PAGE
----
A trio of reports out Thursday morning provided fresh evidence that the recession is beginning to wind down, halting, at least temporarily, the recent slide in stocks and rise in interest rates.
The Labor Department's weekly employment report estimated an increase in initial jobless claims of 3,000 to 608,000, ahead of Wall Street expectations, but its four week moving average, which is intended to smooth out volatility in the data, was down 7,000 to 615,750.
There was better news in the unadjusted data, which reported actual initial claims under state programs totaled 554,405 in the week ending June 13, a decrease of 26,791 from the previous week. The best news was in the continuing claims numbers for the week ending June 6: A decrease of 148,000 from the previous week to 6,687,000. That was the biggest drop in that statistic since 2001.
Separately, the Conference Board's Index of Leading Economic Indicators rose for the second consecutive month, prompting Ken Goldstein, a Conference Board Economist, to proclaim, "The recession is losing steam."
The LEI Index rose 1.2% in May, following a 1.1% increase in April and a 0.3% decline in March. The board's Coincident Economic Index remained negative though improved, down 0.2% in May on top of a 0.3% drop in April and a 0.7% decline in March. Its Lagging Economic Index, likewise, declined 0.2% in May following a 0.8% decline in April and a 0.6% decrease in March.
"Confidence is rebuilding and financial market volatility is abating," said Goldstein. "Even the housing market appears to be stabilizing. If these trends continue, expect a slow recovery beginning before the end of the year."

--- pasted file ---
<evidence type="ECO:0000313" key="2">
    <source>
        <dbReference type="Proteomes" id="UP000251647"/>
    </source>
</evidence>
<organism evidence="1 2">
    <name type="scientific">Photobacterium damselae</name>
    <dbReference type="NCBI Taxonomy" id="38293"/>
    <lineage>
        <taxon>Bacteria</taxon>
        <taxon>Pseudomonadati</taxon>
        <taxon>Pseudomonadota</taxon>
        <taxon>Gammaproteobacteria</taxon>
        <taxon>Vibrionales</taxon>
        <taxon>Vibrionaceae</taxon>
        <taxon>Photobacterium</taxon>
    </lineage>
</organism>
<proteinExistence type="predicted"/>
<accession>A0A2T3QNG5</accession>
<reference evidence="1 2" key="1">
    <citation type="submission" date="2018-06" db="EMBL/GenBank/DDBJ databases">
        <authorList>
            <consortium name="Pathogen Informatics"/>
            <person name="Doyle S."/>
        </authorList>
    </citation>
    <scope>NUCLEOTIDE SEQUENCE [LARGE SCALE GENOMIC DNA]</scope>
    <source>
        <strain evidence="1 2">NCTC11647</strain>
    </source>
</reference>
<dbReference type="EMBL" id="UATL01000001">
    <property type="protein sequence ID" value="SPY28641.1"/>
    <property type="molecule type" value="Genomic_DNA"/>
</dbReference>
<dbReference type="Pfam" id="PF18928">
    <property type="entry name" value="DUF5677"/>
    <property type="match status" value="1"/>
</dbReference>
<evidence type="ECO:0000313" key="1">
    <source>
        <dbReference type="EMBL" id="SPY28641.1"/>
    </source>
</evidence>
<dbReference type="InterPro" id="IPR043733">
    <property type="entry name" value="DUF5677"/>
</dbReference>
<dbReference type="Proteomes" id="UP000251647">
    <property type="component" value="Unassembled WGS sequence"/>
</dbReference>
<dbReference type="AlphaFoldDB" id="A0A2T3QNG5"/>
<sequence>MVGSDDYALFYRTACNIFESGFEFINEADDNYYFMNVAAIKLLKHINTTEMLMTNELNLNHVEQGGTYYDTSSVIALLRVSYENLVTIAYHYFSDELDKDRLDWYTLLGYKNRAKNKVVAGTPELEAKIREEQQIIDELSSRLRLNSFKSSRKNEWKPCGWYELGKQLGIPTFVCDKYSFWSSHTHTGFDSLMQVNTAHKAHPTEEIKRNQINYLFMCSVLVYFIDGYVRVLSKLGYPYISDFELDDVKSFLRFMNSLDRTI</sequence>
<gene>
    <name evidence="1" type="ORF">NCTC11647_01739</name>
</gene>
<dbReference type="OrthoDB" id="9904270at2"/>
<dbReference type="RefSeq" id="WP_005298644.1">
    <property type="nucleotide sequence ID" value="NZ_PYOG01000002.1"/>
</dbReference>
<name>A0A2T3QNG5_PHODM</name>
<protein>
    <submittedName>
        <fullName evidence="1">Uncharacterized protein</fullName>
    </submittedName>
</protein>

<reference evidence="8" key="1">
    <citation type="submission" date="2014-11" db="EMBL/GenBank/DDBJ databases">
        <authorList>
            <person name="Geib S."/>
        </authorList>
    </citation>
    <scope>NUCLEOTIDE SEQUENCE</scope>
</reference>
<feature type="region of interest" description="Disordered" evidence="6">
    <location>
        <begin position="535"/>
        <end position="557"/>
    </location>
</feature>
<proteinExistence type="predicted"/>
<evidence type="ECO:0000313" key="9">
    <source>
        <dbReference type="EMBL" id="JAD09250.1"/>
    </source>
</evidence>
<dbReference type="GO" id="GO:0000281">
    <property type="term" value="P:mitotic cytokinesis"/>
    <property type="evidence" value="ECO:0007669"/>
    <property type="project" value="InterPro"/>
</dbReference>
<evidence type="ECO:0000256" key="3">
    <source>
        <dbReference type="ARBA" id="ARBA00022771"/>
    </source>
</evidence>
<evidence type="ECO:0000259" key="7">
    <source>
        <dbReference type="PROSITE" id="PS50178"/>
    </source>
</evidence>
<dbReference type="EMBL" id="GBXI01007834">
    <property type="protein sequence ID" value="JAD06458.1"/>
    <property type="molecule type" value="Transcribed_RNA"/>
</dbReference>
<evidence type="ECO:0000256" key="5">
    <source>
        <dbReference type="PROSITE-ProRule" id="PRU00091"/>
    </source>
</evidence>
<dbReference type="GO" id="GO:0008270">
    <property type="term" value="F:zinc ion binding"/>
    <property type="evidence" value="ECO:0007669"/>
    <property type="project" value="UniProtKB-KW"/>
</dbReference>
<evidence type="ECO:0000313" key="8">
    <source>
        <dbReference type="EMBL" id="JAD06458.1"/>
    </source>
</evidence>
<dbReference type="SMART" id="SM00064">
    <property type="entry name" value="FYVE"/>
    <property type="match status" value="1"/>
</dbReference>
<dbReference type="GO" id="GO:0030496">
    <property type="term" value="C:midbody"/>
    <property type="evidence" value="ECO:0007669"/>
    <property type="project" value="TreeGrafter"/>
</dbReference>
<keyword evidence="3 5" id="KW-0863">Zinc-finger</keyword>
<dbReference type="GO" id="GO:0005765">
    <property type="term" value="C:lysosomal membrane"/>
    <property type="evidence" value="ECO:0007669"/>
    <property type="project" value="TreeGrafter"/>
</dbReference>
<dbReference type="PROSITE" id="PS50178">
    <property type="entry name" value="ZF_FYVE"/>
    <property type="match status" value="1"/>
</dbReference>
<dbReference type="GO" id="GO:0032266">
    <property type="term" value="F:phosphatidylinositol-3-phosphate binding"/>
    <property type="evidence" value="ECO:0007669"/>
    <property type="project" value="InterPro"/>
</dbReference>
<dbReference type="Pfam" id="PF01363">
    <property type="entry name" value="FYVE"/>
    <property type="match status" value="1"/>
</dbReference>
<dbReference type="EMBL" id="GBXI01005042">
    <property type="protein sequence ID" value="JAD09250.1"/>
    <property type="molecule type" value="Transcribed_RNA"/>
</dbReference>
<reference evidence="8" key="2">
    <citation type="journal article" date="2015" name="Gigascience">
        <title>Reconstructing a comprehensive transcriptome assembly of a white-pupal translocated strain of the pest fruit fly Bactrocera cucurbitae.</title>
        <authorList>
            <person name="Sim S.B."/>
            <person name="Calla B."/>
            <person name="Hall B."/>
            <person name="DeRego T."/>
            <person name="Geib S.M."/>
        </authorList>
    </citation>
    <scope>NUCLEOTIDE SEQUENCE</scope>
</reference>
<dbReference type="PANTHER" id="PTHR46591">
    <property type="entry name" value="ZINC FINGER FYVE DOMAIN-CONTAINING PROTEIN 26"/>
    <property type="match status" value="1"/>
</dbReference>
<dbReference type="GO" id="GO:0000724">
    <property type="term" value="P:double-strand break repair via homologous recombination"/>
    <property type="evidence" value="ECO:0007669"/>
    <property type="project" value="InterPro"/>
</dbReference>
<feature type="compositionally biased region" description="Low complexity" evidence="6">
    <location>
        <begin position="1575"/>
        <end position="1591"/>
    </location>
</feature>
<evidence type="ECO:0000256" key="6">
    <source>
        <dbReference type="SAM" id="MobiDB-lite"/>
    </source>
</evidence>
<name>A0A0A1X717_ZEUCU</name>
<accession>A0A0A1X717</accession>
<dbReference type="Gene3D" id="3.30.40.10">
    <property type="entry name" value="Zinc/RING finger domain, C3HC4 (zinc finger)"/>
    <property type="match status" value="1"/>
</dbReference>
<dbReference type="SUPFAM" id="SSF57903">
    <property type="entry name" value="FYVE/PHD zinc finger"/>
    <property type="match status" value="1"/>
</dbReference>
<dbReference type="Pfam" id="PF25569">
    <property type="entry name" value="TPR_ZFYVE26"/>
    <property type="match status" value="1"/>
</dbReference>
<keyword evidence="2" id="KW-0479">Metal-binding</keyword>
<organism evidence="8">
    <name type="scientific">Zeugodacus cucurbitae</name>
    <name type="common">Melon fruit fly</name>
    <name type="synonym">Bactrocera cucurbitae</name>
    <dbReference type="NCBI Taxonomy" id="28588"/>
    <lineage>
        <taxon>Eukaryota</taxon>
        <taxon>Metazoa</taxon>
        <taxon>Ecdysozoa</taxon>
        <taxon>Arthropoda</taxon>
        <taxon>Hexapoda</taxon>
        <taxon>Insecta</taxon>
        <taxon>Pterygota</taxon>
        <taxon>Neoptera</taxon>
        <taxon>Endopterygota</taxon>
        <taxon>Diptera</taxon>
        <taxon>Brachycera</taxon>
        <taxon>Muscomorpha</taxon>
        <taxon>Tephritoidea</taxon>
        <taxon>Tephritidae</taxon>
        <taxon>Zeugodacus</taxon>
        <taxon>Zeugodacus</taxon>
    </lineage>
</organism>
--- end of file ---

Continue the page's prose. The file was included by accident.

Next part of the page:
He cautioned, however, that "employment will take longer to turn around."
Meantime, the Philadelphia Fed put out its Business Outlook Survey report on regional manufacturing conditions, and it too contained postives. Declines in the region's manufacturing sector were much less in evidence in June. Indices for general activity, new orders, and shipments showed "notable improvement, suggesting recent declines have lessened dramatically," the Philly Fed said. Still, firms reported sustained declines in employment and work hours this month.
Most of the Philly Fed survey's broad indicators of future activity showed improvement, "suggesting that the region's manufacturing executives are becoming more optimistic that a recovery in business will occur over the next six months." The survey's broadest measure of manufacturing conditions, the diffusion index of current activity, increased from -22.6 in May to -2.2 this month, its highest reading since September 2008 when the index was positive for one month. The index has been negative for 18 of the past 19 months, a span that corresponds to the current recession.
The news helped some stocks, notably financials, to gains all morning, with the Dow up a bit less than 1% to 8570, and the S&P up similarly to 918. The NASDAQ, however, was flat to down on the morning.
The builder stocks failed to get caught in the updraft, with the entire group down, most between 2% and 5%, and Beazer continuing the steep selloff touched off by a debt rating downgrade from S&P Tuesday. Beazer shares (NYSE:BZH) had lost another 13% Thursday morning, down to $1.71, a drop of nearly 30% from the share price on Tuesday.